chapter  4
50 Pages

The function of Vaiśeṣika soteriology

WithIonut Moise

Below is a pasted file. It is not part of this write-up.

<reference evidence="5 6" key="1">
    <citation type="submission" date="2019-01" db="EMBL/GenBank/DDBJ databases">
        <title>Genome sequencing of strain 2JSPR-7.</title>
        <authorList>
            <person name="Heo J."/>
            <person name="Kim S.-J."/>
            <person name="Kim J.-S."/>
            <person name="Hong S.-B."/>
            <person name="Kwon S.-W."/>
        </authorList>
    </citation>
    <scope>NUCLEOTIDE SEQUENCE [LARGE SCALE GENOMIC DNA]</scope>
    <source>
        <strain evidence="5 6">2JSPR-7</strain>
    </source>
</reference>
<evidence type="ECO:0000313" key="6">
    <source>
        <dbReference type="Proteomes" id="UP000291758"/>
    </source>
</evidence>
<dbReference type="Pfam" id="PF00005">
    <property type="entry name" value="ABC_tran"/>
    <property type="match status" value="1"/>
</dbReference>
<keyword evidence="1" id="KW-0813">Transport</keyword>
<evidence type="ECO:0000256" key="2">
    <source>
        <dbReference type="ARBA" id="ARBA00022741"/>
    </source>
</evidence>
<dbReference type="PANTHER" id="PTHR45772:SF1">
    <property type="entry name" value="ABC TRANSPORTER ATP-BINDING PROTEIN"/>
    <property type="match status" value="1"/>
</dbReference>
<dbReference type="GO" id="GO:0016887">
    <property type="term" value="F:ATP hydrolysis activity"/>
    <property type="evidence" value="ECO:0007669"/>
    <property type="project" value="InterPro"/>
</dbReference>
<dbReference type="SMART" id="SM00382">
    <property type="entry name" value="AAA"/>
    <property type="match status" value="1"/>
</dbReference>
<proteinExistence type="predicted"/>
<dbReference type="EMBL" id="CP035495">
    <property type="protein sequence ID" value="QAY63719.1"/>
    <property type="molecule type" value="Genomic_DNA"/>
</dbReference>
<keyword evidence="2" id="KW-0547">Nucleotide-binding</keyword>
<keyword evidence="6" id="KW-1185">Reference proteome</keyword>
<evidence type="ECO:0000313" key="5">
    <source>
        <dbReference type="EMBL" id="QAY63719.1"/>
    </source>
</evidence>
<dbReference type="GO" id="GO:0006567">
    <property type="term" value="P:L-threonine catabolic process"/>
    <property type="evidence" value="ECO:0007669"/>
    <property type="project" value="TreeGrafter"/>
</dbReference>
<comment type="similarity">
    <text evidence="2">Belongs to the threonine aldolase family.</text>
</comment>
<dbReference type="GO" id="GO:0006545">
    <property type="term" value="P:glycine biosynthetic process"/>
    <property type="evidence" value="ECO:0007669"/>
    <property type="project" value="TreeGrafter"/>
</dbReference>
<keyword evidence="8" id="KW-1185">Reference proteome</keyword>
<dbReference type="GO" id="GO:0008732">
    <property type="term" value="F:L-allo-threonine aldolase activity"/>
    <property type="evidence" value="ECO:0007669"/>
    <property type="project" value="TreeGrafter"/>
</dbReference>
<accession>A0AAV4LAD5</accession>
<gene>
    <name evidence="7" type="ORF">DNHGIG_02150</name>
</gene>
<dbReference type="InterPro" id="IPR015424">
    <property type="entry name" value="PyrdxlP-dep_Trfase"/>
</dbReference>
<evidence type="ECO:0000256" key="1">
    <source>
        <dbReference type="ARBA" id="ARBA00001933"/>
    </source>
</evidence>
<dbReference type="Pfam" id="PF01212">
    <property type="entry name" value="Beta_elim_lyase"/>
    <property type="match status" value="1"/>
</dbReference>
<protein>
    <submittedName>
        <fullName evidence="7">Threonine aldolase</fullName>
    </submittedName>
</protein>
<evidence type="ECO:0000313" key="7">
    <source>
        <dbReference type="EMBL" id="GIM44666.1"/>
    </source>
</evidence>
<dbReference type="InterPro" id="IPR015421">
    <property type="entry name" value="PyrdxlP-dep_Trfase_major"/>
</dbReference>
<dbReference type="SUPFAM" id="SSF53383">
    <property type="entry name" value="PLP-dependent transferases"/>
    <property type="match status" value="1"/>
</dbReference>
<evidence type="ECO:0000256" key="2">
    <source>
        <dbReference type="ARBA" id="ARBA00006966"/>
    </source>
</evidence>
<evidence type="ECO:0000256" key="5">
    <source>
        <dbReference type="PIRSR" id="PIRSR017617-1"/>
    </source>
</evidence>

By the ‘Nature of Soteriology’, in this chapter I refer to the final and non-returning state of the liberated state, niḥśreyasa. Here I distinguish between abhyudaya and niḥśreyasa. I analyse different terms that illustrate such a difference, for example concepts like Brahmāloka, Varuṇaloka, with a variety of embodied selves that inhabit these, which all fit into the category of abhyudaya (worldly welfare). The cosmology and eschatology of Vaiśeṣika is highly influenced by that of the Vedas. Though the sūtra 1.1.2 sets liberation (niḥśreyasa) and mundane elevation (abhyudaya) together under dharma, the former however, is something different; it is the state of self depleted of vaiśeṣikaguṇas, that is to say, salvation; I have analysed separately, each one of these nine vaiśeṣikaguṇas, with evidence extracted mainly from the Candrānanda’s Vṛtti (VSc) commentary itself, rather than the secondary literature. Though in VSc we do not have evidence of a doctrine on a ‘subtle body’, this chapter also looks into the extent to which the set of nine vaiśeṣikaguṇas might have represented a ‘psychological self’ or ‘subtle body’. The separate analysis of each one of these vaiśeṣikaguṇas as well as the nature of concepts like jīvana, janma, jantu, and saṃsāra, explain the embodied and the nature of soul in Vaiśeṣika. Since ātman is an eternal and all-pervasive substance, its relation with a ‘subtle body’, and the extirpation of vaiśeṣikaguṇas, explain better the final state of liberation (niḥśreyasa/mokṣa).